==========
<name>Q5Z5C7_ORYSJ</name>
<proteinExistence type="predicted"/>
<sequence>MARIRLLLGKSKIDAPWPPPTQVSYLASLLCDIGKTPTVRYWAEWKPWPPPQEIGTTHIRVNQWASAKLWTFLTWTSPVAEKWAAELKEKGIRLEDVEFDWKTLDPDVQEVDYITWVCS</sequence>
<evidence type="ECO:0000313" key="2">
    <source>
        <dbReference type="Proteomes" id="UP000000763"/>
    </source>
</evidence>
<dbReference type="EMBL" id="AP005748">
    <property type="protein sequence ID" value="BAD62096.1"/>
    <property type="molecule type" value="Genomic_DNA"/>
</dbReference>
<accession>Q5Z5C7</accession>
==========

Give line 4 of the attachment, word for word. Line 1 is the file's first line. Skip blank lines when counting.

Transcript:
<evidence type="ECO:0000313" key="2">